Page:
China orders U.S. to close consulate in Chengdu amid rising diplomatic tensions

The move — coming as Secretary of State Mike Pompeo declares U.S. policy on China a failure — follows the U.S. ordering the closure of the Chinese consulate in Houston.
Image: U.S. Consulate General in Chengdu after China announced the decision to revoke it's license, July 24, 2020 in Chengdu, China.
The U.S. Consulate General in Chengdu on Friday.Yuyang Liu / Getty Images

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By Luke Denne, Janis Mackey Frayer, Abigail Williams and Eric Baculinao

China on Friday ordered the United States to shut its consulate in the city of Chengdu, the latest in a round of tit-for-tat measures as relations between the two powers deteriorate dramatically.

The move, which was in direct retaliation for the U.S. closing of the country's diplomatic post in Houston, came within hours of Secretary of State Mike Pompeo declaring that America's decadeslong policy of engagement with China had failed.

"The measure taken by China is a legitimate and necessary response to the unjustified act by the United States," China's Foreign Ministry said in a statement.

"The current situation in Chinese-U.S. relations is not what China desires to see. The United States is responsible for all this," the ministry said. "We once again urge the United States to immediately retract its wrong decision and create necessary conditions for bringing the bilateral relationship back on track."

Chengdu, in Sichuan province, is one of the biggest cities in western China. The U.S. consulate — opened in 1985 — covers the provinces of Sichuan, Yunnan and Guizhou, as well as the Tibet Autonomous Region.

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Pompeo's comments at the Nixon Library in southern California Thursday emphatically underscored the hardening U.S. stance.

He declared that the U.S. policy of engaging with China to try and induce change — which pointedly began with President Richard Nixon's first visit to the country in 1972 — had not worked.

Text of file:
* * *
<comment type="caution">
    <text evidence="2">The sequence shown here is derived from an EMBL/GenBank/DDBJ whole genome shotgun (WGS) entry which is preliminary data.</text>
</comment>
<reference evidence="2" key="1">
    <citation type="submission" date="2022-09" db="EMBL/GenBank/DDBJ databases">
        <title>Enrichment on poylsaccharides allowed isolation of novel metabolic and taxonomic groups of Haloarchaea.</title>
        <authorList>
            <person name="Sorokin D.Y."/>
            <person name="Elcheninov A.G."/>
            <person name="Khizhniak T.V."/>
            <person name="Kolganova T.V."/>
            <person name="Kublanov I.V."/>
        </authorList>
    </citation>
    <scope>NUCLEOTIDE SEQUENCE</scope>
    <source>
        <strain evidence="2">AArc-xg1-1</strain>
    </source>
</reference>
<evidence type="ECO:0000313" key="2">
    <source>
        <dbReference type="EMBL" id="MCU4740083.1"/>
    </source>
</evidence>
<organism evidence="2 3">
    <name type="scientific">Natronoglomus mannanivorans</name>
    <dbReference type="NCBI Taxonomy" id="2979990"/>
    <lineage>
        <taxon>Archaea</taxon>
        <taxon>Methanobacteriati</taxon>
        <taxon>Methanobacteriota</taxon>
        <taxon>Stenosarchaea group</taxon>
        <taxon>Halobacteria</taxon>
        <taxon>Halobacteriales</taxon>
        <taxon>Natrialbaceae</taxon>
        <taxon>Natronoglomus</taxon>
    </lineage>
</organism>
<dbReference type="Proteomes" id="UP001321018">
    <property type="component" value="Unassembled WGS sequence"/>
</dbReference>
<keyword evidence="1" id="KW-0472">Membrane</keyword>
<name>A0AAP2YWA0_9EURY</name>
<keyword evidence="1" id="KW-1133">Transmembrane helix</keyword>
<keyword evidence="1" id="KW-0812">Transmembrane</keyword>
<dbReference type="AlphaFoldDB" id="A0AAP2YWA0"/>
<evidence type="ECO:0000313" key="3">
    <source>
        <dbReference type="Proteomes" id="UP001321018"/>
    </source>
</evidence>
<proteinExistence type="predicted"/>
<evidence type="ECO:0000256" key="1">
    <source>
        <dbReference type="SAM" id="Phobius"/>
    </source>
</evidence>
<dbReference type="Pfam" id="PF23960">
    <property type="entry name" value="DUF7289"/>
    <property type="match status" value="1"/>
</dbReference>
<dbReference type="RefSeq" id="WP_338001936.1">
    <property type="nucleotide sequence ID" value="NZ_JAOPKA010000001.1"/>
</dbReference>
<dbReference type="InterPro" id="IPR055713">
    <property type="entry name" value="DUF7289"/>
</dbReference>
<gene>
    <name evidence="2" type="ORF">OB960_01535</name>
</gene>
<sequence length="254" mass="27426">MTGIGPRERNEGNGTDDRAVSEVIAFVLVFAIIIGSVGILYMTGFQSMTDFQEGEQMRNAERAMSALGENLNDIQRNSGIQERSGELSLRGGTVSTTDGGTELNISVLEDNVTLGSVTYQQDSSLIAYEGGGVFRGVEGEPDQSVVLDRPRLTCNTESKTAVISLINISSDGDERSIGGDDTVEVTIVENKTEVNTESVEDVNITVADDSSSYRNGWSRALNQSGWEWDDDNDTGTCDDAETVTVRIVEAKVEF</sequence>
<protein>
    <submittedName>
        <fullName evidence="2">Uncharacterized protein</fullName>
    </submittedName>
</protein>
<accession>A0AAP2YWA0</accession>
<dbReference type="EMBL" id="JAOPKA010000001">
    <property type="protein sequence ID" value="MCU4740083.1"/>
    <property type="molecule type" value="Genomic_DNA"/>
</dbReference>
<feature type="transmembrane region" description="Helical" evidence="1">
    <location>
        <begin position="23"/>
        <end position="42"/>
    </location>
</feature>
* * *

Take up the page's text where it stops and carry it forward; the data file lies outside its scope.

"The kind of engagement we have been pursuing has not brought the change inside China that President Nixon hoped to induce," he said.

"Today, China is increasingly authoritarian at home, and more aggressive in its hostility to freedom everywhere else," Pompeo added.

President Richard Nixon shakes hands with China's Mao Zedong in Beijing on Feb. 21, 1972. The meeting heralded a new era of U.S. engagement with China. AP file

Accusing the Chinese of stealing U.S. intellectual property and taking American jobs, Pompeo said the U.S. would now "act not on the basis of what Chinese leaders say, but how they behave."

Pompeo's remarks followed a series of speeches by Trump administration officials this week criticizing China as relations become increasingly strained on issues of trade, the COVID-19 pandemic, the South China Sea, Hong Kong and human rights abuses in Xinjiang.

In a furious response to Pompeo's speech, Chinese Foreign Ministry spokesperson Hua Chunying accused him of "launching a new crusade" against China.

"Pompeo's speech at the Richard Nixon Presidential Library suggests that he wants to present himself as the John Foster Dulles of the 21st Century, launching a new crusade against China in a globalized world," she posted on Twitter, referring to the prominent midcentury American diplomat best know for his assertive stance toward communism and the Soviet Union.

"What he is doing is as futile as an ant trying to shake a tree," she added.